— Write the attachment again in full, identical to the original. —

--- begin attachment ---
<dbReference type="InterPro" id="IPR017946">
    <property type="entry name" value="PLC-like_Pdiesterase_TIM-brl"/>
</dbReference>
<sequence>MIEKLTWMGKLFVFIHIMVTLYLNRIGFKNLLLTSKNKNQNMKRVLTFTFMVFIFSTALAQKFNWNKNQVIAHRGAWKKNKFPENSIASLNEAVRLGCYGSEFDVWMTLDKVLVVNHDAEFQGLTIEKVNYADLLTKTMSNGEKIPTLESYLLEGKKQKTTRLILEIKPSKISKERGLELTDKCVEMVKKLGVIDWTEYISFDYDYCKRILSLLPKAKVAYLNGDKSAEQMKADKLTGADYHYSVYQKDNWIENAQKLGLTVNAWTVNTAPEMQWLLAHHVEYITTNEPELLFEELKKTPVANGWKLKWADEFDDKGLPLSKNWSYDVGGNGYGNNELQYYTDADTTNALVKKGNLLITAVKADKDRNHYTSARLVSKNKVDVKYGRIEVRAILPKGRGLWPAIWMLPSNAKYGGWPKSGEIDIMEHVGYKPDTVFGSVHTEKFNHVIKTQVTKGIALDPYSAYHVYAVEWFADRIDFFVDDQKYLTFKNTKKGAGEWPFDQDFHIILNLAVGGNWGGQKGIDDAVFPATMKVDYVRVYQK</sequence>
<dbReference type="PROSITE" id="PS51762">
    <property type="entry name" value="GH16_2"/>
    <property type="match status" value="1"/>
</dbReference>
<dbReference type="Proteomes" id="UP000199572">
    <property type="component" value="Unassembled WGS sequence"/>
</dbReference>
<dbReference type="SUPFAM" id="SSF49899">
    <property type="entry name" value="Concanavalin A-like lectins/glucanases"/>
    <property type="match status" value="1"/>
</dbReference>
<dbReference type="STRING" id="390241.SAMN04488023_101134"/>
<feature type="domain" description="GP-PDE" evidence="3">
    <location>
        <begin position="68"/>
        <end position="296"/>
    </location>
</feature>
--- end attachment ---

<dbReference type="InterPro" id="IPR017946">
    <property type="entry name" value="PLC-like_Pdiesterase_TIM-brl"/>
</dbReference>
<sequence>MIEKLTWMGKLFVFIHIMVTLYLNRIGFKNLLLTSKNKNQNMKRVLTFTFMVFIFSTALAQKFNWNKNQVIAHRGAWKKNKFPENSIASLNEAVRLGCYGSEFDVWMTLDKVLVVNHDAEFQGLTIEKVNYADLLTKTMSNGEKIPTLESYLLEGKKQKTTRLILEIKPSKISKERGLELTDKCVEMVKKLGVIDWTEYISFDYDYCKRILSLLPKAKVAYLNGDKSAEQMKADKLTGADYHYSVYQKDNWIENAQKLGLTVNAWTVNTAPEMQWLLAHHVEYITTNEPELLFEELKKTPVANGWKLKWADEFDDKGLPLSKNWSYDVGGNGYGNNELQYYTDADTTNALVKKGNLLITAVKADKDRNHYTSARLVSKNKVDVKYGRIEVRAILPKGRGLWPAIWMLPSNAKYGGWPKSGEIDIMEHVGYKPDTVFGSVHTEKFNHVIKTQVTKGIALDPYSAYHVYAVEWFADRIDFFVDDQKYLTFKNTKKGAGEWPFDQDFHIILNLAVGGNWGGQKGIDDAVFPATMKVDYVRVYQK</sequence>
<dbReference type="PROSITE" id="PS51762">
    <property type="entry name" value="GH16_2"/>
    <property type="match status" value="1"/>
</dbReference>
<dbReference type="Proteomes" id="UP000199572">
    <property type="component" value="Unassembled WGS sequence"/>
</dbReference>
<dbReference type="SUPFAM" id="SSF49899">
    <property type="entry name" value="Concanavalin A-like lectins/glucanases"/>
    <property type="match status" value="1"/>
</dbReference>
<dbReference type="STRING" id="390241.SAMN04488023_101134"/>
<feature type="domain" description="GP-PDE" evidence="3">
    <location>
        <begin position="68"/>
        <end position="296"/>
    </location>
</feature>